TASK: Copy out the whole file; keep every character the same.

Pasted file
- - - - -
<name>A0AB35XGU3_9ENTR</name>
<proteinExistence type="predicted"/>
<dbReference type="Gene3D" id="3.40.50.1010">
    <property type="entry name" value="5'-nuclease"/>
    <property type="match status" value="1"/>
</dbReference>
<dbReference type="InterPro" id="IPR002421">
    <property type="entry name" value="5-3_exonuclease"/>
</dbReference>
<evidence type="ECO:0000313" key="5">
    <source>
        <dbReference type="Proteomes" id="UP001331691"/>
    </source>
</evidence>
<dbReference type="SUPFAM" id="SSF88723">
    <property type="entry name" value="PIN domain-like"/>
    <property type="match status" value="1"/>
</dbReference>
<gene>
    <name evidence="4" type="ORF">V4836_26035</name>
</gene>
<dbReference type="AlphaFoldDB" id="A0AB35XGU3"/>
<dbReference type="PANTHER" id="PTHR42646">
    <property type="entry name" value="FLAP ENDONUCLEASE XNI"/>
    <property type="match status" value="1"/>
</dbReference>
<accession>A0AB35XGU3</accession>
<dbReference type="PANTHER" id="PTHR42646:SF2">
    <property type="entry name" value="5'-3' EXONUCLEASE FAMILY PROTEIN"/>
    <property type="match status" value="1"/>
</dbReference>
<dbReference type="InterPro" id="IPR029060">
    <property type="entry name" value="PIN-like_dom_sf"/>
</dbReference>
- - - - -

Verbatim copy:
<name>A0AB35XGU3_9ENTR</name>
<proteinExistence type="predicted"/>
<dbReference type="Gene3D" id="3.40.50.1010">
    <property type="entry name" value="5'-nuclease"/>
    <property type="match status" value="1"/>
</dbReference>
<dbReference type="InterPro" id="IPR002421">
    <property type="entry name" value="5-3_exonuclease"/>
</dbReference>
<evidence type="ECO:0000313" key="5">
    <source>
        <dbReference type="Proteomes" id="UP001331691"/>
    </source>
</evidence>
<dbReference type="SUPFAM" id="SSF88723">
    <property type="entry name" value="PIN domain-like"/>
    <property type="match status" value="1"/>
</dbReference>
<gene>
    <name evidence="4" type="ORF">V4836_26035</name>
</gene>
<dbReference type="AlphaFoldDB" id="A0AB35XGU3"/>
<dbReference type="PANTHER" id="PTHR42646">
    <property type="entry name" value="FLAP ENDONUCLEASE XNI"/>
    <property type="match status" value="1"/>
</dbReference>
<accession>A0AB35XGU3</accession>
<dbReference type="PANTHER" id="PTHR42646:SF2">
    <property type="entry name" value="5'-3' EXONUCLEASE FAMILY PROTEIN"/>
    <property type="match status" value="1"/>
</dbReference>
<dbReference type="InterPro" id="IPR029060">
    <property type="entry name" value="PIN-like_dom_sf"/>
</dbReference>